Or, you could invest in a ready-made kit from Trunkaroo. For the past two years my children and I have enjoyed creating their Christmas box, which includes a flat-packed house ready to be painted and assembled, and accessories to make various tree decorations. For an edible version, biscuiteers.com sells a pre-baked gingerbread house kit, complete with royal icing, icing bags and decorations (£35).
Create stars and garlands
Florist Katie Priestley’s cornus (dogwood) stars can be hung on doors and positioned on the fireplace above a garland. “They are really simple to make and give a festive look to any part of the house,” she says.
“Bend the stem into the basic five-point star shape, then tie the crossing points together with string. You can also put two sticks or differing colours together for a more substantial star.”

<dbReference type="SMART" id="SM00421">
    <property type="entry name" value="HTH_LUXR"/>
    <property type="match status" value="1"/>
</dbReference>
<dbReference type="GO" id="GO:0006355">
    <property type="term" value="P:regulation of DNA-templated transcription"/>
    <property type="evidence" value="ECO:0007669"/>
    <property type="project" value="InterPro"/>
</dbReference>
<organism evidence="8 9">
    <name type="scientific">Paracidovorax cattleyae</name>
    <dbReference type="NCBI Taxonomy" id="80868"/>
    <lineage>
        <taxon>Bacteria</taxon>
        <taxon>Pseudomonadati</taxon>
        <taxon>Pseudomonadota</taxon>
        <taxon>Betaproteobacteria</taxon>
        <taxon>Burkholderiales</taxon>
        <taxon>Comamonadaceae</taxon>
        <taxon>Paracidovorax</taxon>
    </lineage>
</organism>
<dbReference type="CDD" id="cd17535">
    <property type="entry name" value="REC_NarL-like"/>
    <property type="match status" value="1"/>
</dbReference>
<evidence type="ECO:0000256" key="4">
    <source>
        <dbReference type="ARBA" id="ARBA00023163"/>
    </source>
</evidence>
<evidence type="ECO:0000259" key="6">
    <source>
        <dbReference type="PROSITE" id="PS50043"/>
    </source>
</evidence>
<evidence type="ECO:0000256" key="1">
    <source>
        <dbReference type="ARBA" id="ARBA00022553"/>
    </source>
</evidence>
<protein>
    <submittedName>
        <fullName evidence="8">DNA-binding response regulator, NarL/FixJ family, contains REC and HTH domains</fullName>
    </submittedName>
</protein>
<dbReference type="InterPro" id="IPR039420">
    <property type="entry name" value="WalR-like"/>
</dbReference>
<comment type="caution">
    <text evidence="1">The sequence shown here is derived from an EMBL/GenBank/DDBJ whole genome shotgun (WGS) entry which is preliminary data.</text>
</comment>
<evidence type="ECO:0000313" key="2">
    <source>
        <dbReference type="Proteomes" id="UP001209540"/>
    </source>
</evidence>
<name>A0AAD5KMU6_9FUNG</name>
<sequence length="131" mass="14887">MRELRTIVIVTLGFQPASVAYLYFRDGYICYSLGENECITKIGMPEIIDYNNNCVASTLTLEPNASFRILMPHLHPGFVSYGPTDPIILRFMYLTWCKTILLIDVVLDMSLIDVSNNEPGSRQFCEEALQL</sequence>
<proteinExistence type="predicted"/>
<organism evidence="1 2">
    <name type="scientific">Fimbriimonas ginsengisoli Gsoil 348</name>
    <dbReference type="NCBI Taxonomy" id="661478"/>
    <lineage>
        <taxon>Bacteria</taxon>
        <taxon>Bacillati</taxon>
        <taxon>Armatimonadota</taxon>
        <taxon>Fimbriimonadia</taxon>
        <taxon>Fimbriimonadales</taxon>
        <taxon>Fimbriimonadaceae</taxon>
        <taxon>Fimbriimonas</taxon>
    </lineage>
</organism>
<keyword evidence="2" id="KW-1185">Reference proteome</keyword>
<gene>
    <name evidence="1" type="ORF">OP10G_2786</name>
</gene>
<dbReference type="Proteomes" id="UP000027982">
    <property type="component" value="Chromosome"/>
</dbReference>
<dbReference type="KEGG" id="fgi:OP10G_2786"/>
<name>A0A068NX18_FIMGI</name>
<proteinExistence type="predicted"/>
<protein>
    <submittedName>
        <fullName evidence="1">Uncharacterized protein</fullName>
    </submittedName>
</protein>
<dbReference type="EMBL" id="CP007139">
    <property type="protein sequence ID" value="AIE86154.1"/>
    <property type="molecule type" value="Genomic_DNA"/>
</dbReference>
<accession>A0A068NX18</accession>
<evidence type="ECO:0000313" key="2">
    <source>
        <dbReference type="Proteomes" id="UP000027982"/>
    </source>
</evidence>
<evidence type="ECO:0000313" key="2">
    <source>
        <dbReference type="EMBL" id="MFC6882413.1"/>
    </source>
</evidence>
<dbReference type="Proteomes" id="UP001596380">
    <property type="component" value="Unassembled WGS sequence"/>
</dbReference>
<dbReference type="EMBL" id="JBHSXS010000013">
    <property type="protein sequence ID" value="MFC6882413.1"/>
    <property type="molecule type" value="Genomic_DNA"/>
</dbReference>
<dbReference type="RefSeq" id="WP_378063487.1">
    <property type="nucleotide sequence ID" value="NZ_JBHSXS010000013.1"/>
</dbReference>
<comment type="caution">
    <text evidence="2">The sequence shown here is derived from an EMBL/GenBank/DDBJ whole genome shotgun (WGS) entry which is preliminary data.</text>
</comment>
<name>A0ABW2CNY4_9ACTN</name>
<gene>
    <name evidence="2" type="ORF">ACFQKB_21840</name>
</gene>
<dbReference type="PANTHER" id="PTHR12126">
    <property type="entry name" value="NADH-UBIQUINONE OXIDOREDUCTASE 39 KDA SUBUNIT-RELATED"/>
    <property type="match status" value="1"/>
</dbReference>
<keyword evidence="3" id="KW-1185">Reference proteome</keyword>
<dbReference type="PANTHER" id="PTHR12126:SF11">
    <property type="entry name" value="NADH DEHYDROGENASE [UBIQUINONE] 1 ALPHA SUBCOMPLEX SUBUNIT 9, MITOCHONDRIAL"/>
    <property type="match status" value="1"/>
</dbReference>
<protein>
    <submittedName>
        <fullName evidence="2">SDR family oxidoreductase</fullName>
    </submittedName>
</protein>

Priestley arranges her stars around a garland of overlapping bunches of greenery bound with wire on to string. “I use spruce, eucalyptus, plus holly and a few dried hydrangeas and limes,” she says. “It’s so versatile: as well as on the fireplace, you can lie them down the middle of the table or loop them up a banister.”
Grafton makes garlands using carol sheets, old books and wrapping paper. “You feel a little naughty cutting up books but you are turning them into something new and unique that you can store up and use again,” she says. She cuts stars using an oversized paper punch (available on Amazon) and sticks them back-to-back along baker’s twine. “I use glue dots to stick the paper so it’s not even messy,” she says. “You can also fix pine cones between the paper shapes for a natural look.”